Congress has adjourned without managing to debate the Nuclear Waste Policy bill. The bill aims to end the impasse between electric utilities and the Department of Energy over what to do with spent fuel accumulating at nuclear plant sites long after the previously agreed date when the DoE was meant to remove it. Central to this is the establishment of a permanent geological repository at Yucca Mountain.
“There is no time left to do nuclear waste,” said a spokesman for Republican senator Frank Murkowski. “But we still have a year to do it in this Congress.” The bill is likely to be vetoed by the White House, as President Clinton opposes a provision that would allow the Nuclear Regulatory Commission (NRC), rather than the Environmental Protection Agency (EPA), to set public exposure standards at Yucca Mountain. Last August the EPA proposed limits which the industry fears would require standards ‘cleaner than nature’. The EPA also proposed a separate ground water standard that the NRC considers unnecessary.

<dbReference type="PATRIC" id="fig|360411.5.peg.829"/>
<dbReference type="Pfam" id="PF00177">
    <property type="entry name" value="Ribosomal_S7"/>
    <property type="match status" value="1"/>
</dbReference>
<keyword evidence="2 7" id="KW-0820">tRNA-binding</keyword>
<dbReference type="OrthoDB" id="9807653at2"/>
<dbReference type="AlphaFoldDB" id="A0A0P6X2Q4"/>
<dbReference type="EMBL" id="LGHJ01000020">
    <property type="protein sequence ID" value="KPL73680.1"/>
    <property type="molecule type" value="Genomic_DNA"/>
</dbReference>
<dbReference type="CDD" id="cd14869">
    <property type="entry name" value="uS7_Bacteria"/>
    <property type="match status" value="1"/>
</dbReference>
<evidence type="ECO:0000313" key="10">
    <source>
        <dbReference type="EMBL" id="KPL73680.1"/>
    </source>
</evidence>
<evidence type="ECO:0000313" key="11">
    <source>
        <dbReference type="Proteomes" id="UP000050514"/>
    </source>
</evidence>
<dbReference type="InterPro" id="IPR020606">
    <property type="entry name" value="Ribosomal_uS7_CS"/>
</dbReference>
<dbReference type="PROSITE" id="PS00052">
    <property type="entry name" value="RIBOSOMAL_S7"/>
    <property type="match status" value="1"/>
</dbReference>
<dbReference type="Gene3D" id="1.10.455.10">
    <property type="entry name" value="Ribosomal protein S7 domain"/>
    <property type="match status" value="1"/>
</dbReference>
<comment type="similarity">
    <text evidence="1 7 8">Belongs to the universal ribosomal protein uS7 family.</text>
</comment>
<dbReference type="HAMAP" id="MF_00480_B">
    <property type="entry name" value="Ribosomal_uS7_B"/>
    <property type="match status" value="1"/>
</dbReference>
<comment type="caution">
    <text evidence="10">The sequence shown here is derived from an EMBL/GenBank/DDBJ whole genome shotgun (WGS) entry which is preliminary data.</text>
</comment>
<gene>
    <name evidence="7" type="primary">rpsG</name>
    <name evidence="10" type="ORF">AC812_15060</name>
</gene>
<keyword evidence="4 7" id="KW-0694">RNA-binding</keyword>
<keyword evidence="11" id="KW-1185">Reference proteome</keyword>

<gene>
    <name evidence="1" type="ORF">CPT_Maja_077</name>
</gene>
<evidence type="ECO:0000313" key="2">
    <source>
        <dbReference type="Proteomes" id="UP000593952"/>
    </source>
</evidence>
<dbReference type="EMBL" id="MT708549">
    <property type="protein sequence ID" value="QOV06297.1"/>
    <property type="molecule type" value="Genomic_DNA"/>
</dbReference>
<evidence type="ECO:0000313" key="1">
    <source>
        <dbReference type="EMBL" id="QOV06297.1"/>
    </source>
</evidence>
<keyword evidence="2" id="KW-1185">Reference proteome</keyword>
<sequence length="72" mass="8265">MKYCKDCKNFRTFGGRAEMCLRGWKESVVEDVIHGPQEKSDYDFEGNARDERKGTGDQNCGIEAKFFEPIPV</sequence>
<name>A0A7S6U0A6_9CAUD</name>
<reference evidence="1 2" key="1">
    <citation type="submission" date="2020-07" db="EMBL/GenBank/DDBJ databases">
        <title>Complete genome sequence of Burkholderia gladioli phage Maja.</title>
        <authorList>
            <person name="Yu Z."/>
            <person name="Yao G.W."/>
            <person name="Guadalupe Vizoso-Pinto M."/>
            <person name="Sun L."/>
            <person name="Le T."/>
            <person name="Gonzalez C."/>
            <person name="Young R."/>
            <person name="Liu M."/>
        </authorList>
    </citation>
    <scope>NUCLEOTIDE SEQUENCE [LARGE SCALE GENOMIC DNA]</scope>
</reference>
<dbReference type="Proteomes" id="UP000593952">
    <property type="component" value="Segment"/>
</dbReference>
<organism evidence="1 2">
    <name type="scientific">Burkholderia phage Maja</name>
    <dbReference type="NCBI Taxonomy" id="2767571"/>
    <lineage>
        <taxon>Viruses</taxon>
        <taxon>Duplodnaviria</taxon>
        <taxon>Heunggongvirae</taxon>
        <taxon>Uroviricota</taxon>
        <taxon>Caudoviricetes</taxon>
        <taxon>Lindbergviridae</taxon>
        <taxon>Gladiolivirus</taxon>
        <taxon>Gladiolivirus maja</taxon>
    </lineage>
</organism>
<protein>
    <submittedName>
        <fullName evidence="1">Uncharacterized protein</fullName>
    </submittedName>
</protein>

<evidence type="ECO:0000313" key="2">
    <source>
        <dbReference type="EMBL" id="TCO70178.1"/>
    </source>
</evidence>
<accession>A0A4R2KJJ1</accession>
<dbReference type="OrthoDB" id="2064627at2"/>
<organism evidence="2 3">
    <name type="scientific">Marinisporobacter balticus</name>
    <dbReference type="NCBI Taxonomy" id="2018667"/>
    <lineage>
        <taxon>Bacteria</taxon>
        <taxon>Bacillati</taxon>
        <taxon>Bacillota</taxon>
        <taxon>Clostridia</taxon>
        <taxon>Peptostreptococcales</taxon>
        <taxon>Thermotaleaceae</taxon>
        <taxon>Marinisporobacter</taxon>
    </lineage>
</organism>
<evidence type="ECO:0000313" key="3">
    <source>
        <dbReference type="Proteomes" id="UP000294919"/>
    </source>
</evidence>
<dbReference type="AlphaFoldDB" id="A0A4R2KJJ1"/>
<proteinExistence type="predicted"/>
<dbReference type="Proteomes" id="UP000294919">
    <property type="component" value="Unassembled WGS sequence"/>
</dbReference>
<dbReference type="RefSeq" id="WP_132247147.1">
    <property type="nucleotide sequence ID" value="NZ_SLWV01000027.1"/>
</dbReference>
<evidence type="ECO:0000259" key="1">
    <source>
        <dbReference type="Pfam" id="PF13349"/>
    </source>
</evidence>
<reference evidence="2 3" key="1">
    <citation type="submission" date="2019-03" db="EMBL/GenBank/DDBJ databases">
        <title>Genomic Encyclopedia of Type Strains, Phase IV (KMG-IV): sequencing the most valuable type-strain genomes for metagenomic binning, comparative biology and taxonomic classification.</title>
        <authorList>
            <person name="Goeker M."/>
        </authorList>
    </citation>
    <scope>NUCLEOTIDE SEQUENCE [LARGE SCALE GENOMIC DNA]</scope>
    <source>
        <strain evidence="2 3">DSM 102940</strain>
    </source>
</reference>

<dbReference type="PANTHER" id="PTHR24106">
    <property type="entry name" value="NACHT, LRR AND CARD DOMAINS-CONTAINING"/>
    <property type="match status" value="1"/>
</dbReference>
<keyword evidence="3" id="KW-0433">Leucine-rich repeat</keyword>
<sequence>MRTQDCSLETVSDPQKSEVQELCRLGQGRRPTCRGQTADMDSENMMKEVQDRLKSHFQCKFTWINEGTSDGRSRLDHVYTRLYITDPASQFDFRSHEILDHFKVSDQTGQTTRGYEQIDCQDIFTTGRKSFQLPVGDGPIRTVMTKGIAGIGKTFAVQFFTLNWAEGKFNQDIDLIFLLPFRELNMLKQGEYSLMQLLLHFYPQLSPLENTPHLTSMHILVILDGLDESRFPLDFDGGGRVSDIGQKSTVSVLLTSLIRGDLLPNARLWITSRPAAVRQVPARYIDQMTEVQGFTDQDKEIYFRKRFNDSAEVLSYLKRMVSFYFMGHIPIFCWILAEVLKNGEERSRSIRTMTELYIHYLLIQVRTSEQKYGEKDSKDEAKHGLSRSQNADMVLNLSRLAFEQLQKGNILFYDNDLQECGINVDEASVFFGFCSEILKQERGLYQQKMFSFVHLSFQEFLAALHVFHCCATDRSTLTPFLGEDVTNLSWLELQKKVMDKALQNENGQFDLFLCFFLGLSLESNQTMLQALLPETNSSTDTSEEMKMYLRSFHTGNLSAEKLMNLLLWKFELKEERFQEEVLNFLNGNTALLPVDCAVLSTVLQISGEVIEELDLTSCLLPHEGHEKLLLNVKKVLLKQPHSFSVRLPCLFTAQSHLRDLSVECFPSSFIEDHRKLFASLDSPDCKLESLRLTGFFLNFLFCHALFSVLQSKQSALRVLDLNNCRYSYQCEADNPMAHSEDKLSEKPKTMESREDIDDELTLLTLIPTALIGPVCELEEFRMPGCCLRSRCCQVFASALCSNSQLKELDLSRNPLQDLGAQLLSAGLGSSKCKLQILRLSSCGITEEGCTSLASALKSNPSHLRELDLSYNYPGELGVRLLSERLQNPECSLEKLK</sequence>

“Severe consequences loom on the horizon because of continued waiting,” said Steve Kerekes, of the Nuclear Energy Institute. He pointed out that the Prairie Island plant has already been threatened with cuts in output unless it can find more storage space.
The DoE is due to decide by 2001 whether to recommend Yucca Mountain to the White House as the site for the permanent repository.